The Sorcereres and Their Apprentices, by Frank Moss

4: Serendipity by Design

... in which seemingly random connections spark truly big ideas.

Ever notice that some of the best things happen to you when you least expect them, as if by accident?

If so, you’re in good company.  Throughout history, many of the most important innovations —such as the typewriter and the telephone—were the result of totally unexpected and surprising connections. This is why the Media Lab creates an environment that encourages such “accidents” to happen on a regular basis.

It’s called serendipity by design, and it’s a tenet of the Lab’s approach to innovation.  There’s no official “Office of A-ha Management,” but producing a-ha moments—lots of them—is the goal.

  • See how seemingly random connections between people and people, and people and ideas, produce innovations that may change the world.
  • Learn why taking a detour is not only perfectly permissible for researchers but also encouraged—and the only “failure” is failing to follow your instincts.
  • Understand what a bunch of bankers in suits could possibly have in common with a gurgling baby (a lot).
  • Read about how baseball, baby-talk and a very big home video system came together to forever change the advertising business.

  • Follow how a souped-up cello led to a Las Vegas magic trick—and eventually to safer automobile airbags for children.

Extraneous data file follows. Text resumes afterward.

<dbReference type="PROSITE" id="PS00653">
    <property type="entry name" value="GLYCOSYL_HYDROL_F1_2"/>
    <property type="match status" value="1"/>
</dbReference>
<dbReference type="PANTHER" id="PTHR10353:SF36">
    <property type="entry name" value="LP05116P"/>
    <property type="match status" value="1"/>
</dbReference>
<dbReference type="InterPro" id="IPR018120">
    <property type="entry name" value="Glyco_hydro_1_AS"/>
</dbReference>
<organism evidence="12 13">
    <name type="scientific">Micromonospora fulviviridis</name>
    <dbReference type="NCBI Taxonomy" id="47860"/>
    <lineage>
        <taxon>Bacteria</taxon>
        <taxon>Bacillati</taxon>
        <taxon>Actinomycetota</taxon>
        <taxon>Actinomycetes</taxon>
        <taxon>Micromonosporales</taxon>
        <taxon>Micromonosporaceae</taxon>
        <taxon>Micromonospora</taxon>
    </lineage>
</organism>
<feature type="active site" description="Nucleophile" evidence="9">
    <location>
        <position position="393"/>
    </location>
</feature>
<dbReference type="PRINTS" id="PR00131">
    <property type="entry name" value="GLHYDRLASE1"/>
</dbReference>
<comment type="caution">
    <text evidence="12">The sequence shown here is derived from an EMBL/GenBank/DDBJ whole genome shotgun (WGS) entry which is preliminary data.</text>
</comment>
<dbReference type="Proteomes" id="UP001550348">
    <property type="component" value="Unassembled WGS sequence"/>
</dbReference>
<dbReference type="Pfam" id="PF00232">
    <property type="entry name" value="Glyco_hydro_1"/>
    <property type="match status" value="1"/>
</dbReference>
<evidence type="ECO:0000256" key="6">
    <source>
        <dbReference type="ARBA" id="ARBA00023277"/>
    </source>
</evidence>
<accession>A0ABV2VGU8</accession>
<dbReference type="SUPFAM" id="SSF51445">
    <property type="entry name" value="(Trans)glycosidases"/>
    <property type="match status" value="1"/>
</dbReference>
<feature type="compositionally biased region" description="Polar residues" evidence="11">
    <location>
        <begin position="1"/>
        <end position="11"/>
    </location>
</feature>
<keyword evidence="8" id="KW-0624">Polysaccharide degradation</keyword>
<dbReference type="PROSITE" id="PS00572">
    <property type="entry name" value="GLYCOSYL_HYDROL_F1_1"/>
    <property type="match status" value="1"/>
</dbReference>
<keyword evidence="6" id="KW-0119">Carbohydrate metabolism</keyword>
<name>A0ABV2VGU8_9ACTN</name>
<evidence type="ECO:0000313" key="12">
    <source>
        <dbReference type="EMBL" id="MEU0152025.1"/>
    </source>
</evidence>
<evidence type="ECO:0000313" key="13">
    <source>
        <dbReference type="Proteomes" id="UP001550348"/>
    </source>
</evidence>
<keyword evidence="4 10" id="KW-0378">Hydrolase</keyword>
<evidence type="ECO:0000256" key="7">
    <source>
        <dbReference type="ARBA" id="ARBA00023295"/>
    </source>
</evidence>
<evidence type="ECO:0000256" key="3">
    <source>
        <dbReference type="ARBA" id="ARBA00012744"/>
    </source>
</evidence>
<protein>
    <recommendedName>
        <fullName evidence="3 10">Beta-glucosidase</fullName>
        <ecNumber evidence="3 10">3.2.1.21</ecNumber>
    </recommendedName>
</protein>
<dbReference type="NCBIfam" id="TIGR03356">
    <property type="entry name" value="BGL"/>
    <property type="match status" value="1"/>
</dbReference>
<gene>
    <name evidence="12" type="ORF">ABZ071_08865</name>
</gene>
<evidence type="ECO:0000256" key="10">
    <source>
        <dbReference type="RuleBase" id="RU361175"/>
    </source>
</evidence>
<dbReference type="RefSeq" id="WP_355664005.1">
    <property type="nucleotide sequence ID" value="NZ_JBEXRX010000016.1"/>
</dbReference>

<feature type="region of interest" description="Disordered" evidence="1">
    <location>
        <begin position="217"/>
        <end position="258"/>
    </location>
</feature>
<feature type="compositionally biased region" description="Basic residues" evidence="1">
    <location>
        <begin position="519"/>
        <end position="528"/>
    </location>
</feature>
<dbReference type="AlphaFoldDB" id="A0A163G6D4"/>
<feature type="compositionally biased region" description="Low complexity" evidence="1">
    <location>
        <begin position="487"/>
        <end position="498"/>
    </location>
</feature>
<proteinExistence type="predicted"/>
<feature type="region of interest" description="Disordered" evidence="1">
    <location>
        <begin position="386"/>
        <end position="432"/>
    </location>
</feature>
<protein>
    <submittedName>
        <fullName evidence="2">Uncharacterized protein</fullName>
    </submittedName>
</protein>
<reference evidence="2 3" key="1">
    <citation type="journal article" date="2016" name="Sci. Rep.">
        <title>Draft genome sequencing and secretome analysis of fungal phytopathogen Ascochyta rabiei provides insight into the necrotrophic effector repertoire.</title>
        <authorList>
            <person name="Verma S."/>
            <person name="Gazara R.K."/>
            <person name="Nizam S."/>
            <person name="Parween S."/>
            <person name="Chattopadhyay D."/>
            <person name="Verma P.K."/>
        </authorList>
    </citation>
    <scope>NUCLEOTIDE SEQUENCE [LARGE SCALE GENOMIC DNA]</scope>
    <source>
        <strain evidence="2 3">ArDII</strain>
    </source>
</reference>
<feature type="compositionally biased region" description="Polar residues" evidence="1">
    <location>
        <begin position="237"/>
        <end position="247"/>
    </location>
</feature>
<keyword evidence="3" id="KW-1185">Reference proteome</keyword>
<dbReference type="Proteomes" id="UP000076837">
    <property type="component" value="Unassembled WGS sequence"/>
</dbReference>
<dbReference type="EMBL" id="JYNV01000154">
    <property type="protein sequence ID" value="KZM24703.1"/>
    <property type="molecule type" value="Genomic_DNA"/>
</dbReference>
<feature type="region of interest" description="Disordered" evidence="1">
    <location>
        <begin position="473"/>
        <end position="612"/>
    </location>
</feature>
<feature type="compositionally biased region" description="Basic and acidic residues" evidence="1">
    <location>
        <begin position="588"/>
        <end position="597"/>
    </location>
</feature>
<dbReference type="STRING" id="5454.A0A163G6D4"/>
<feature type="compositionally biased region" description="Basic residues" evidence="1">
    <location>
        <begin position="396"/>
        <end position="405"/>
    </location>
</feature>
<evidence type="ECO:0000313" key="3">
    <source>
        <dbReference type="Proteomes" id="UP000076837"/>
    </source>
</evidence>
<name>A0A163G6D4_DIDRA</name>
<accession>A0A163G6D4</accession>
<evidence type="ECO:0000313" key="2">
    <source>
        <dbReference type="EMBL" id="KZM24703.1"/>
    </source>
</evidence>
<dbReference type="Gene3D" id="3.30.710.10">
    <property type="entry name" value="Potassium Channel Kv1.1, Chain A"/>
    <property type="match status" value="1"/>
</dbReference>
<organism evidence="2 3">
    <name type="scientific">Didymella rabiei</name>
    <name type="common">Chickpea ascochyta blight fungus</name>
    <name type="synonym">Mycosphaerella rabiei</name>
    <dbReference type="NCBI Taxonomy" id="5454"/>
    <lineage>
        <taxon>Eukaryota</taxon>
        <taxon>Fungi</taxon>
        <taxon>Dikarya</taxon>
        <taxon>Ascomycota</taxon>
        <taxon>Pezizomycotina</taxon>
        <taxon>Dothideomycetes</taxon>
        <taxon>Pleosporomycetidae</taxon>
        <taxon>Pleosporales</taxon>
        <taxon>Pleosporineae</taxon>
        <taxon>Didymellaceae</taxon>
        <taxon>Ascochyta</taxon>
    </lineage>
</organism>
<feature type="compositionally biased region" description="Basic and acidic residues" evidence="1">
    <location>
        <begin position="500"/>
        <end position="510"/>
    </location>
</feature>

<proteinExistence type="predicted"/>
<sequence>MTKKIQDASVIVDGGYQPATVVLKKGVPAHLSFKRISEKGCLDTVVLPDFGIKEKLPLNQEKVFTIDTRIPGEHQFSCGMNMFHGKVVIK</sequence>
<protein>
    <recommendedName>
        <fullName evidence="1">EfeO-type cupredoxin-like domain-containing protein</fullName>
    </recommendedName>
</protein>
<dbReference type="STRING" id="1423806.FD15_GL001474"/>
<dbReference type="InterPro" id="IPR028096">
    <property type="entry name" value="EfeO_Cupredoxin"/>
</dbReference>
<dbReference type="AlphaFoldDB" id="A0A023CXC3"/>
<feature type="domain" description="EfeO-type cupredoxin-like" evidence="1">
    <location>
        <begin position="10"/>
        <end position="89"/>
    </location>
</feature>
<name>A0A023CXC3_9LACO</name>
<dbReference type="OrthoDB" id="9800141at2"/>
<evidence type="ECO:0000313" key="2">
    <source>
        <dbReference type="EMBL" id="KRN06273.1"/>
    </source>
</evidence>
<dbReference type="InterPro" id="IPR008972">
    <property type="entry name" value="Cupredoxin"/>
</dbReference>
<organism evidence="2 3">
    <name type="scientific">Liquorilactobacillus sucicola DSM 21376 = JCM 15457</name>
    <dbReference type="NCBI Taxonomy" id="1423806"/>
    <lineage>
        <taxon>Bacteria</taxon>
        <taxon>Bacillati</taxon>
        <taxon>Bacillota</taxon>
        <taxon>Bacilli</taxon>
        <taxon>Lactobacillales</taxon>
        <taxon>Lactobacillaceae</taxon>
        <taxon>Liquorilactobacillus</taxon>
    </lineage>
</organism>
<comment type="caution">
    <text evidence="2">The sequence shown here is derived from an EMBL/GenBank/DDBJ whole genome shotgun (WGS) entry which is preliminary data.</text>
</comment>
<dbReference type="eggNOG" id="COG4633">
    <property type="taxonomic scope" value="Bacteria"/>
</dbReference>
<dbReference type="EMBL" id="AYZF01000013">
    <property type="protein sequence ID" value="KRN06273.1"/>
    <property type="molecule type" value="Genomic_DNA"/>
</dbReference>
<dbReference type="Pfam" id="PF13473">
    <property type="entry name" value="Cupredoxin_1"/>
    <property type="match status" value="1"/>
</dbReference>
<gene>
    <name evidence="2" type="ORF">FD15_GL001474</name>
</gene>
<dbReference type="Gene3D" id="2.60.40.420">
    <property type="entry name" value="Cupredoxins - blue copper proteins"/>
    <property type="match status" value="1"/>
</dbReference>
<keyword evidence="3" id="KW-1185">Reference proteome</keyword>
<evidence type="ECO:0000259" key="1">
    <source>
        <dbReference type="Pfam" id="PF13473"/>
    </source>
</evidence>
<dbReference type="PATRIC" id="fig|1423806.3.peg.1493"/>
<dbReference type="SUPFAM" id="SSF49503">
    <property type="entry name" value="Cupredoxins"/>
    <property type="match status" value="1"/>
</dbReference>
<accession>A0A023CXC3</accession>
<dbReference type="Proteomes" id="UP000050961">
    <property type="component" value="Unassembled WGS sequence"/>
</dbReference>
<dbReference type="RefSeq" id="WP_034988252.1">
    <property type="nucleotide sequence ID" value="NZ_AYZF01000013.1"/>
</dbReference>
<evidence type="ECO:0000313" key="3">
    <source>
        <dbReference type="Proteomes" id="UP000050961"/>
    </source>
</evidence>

Inside the Speechome: A birds-eye view of a day in the Life of Baby Roy Watch (Credit: MIT Media Lab Cognitive Machines Group)
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Deb Roy tells the story of Speechome at TED 2011 Watch (TED Talk)
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Yo Yo Ma expresses a symphony of sounds with Tod Machover’s Hypercello Watch (Credit: MIT Media Lab Opera of the Future Group)
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MIT Media Lab Professor Joe Paradiso (a.k.a. Sensorman) knows the power of serendipity.  Sensor technology that started as part of a musical instrument became a tool for cutting-edge medical research – and eventually a way to prevent shoulder and elbow injuries in baseball pitchers. Here, he models a wireless inertial measurement unit of the type used to monitor Boston Red Sox players. (Photo: Jeannie Finks, MIT Media Lab) Performer Penn Jillette using the MIT Media Lab’s famed “Spirit Chair” to “conjure up” spirits in a Las Vegas stage show.  The chair used sensor technology that later led to other applications in health care and sports medicine.  (Photo:  Webb Chappell) The MIT Media Lab’s Speechome project continuously studied Professor Deb Roy’s son from birth to age three to understand how speech forms.  Here, the Speechome system – a massive audio and video system built into Professor Roy’s home – shows a single video frame of the Roy kitchen. The results of the Speechome research have led to technology that helps advertisers understand audience response to their television ads in real time.  (Photo:  MIT Media Lab, Cognitive Machines) Serendipity by design in action: MIT Media Lab researcher Michael Fleischman’s early work was creating software that could “learn” the language of baseball games by searching and analyzing thousands of hours of games on videotape. This technology eventually led to commercial technology that today helps advertisers understand audience response to their television ads in real time. (Photo: Michael Fleischman)

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